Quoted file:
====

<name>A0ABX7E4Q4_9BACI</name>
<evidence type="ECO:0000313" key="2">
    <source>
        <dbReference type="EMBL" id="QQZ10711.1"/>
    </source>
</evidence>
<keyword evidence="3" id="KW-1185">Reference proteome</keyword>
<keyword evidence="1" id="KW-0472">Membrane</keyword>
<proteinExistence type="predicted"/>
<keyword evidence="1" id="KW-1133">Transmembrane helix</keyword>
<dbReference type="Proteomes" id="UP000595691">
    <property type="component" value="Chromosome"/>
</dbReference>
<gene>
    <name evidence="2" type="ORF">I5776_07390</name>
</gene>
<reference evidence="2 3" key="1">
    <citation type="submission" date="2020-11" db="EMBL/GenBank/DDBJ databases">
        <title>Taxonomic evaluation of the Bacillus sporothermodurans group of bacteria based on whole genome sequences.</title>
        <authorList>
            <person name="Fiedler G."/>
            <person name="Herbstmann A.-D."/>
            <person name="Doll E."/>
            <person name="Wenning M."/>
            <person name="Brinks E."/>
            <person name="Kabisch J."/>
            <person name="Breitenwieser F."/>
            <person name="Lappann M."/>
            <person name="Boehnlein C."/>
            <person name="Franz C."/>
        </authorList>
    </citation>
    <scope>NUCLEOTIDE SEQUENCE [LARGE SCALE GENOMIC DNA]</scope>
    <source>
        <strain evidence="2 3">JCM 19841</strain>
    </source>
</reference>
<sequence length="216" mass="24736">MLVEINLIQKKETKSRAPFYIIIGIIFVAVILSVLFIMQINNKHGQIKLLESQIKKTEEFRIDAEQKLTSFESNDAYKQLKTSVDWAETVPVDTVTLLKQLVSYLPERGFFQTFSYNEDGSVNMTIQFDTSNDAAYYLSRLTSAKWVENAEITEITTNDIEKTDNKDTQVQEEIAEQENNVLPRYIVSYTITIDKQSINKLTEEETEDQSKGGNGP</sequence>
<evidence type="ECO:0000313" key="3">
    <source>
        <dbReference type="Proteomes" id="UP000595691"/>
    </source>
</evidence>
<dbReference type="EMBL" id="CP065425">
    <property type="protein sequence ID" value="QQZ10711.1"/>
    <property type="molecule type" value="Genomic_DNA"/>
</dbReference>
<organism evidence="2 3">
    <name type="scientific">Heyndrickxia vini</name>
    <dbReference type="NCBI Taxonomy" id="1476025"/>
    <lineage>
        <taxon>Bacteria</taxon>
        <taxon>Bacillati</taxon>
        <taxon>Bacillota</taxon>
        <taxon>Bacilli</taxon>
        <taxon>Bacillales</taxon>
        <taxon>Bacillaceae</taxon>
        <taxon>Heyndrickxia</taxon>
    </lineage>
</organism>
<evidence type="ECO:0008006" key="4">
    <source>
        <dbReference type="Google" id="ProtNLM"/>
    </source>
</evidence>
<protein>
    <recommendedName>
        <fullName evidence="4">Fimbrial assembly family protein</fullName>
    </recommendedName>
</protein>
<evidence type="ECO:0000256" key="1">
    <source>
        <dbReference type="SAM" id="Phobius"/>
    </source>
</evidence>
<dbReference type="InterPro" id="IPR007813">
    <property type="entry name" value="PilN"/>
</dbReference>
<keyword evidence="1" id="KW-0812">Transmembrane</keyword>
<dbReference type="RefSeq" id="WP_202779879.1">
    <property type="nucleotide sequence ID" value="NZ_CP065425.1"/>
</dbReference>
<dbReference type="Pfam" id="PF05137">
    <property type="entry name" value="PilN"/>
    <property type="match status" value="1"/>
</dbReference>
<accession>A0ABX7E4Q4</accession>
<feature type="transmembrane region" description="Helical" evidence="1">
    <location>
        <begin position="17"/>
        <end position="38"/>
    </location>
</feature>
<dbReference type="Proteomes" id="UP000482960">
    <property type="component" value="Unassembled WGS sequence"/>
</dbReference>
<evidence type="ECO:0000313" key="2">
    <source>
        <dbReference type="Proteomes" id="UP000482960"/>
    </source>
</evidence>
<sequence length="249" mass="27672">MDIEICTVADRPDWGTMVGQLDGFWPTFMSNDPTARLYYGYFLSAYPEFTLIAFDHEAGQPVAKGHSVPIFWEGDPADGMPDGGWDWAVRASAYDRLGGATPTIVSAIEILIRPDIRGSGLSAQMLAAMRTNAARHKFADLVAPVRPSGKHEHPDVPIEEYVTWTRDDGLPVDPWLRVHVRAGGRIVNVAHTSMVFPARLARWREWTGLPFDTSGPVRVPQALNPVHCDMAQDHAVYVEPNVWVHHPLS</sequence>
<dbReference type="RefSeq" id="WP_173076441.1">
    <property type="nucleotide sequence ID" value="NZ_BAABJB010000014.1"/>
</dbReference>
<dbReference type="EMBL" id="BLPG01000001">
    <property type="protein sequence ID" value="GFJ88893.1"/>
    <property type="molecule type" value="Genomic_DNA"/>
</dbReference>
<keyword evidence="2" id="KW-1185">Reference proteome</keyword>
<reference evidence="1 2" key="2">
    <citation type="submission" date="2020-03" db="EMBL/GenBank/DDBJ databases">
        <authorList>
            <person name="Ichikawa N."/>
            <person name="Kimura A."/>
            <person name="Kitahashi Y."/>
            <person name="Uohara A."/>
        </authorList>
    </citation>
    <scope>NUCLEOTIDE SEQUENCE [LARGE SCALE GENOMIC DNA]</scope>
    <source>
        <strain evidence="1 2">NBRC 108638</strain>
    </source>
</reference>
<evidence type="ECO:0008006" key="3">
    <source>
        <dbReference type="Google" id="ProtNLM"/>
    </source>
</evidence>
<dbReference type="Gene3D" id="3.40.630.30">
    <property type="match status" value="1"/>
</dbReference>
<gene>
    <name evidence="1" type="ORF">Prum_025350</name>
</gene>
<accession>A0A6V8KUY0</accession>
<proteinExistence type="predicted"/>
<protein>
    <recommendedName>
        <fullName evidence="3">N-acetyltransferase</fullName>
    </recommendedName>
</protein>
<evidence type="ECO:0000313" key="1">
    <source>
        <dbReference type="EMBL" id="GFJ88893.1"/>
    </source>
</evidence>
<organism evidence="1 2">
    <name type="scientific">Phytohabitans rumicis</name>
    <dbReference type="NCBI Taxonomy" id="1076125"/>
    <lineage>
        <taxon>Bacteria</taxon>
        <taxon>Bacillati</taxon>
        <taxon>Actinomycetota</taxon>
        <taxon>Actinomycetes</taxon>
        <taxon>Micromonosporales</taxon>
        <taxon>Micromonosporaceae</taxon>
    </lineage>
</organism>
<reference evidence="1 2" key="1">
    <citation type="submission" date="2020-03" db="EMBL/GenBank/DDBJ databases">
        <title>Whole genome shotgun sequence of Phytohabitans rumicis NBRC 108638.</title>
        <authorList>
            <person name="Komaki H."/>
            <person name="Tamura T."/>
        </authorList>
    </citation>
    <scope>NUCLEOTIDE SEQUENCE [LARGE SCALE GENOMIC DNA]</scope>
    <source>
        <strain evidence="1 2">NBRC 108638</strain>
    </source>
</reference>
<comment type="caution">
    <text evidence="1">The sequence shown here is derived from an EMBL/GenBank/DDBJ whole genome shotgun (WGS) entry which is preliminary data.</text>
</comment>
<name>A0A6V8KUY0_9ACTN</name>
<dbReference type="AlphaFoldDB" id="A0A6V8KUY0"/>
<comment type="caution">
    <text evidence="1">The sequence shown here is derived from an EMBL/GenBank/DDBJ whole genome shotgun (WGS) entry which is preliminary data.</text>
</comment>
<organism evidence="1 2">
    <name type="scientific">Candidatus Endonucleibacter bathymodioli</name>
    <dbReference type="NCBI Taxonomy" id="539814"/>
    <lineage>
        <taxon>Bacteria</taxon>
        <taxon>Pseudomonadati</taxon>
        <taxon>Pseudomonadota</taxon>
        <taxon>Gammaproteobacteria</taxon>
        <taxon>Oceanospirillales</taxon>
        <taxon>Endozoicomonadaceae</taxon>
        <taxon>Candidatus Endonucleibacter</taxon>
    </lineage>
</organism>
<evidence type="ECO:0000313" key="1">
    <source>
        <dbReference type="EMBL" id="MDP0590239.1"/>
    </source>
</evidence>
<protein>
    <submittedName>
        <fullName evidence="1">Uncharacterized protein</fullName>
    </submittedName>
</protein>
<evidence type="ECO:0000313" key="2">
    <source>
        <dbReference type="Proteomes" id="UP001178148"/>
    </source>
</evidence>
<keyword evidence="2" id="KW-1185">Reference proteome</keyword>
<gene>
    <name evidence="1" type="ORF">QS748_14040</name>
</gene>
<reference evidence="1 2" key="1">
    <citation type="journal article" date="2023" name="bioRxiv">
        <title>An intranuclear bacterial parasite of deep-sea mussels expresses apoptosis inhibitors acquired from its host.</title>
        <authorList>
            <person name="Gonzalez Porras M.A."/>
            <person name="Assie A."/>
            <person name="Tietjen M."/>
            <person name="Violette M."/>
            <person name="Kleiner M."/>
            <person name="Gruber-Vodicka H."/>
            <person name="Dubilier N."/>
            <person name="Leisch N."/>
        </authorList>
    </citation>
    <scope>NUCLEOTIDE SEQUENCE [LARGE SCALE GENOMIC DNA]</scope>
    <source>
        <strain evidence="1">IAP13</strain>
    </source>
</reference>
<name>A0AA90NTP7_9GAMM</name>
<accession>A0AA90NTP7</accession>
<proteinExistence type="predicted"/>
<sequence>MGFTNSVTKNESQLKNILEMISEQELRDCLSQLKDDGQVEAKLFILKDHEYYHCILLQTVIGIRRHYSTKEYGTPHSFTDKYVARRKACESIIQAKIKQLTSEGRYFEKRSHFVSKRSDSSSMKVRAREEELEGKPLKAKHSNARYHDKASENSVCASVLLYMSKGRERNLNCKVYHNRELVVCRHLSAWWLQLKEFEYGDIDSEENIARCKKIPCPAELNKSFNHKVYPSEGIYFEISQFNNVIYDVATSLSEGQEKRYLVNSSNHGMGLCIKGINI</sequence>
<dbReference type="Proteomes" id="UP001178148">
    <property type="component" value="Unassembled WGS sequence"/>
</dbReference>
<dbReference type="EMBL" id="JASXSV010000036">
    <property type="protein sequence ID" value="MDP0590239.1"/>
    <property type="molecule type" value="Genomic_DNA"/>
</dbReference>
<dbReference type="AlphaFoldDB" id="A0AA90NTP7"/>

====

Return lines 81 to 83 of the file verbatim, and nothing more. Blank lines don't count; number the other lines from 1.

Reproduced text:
    <property type="nucleotide sequence ID" value="NZ_CP065425.1"/>
</dbReference>
<dbReference type="Pfam" id="PF05137">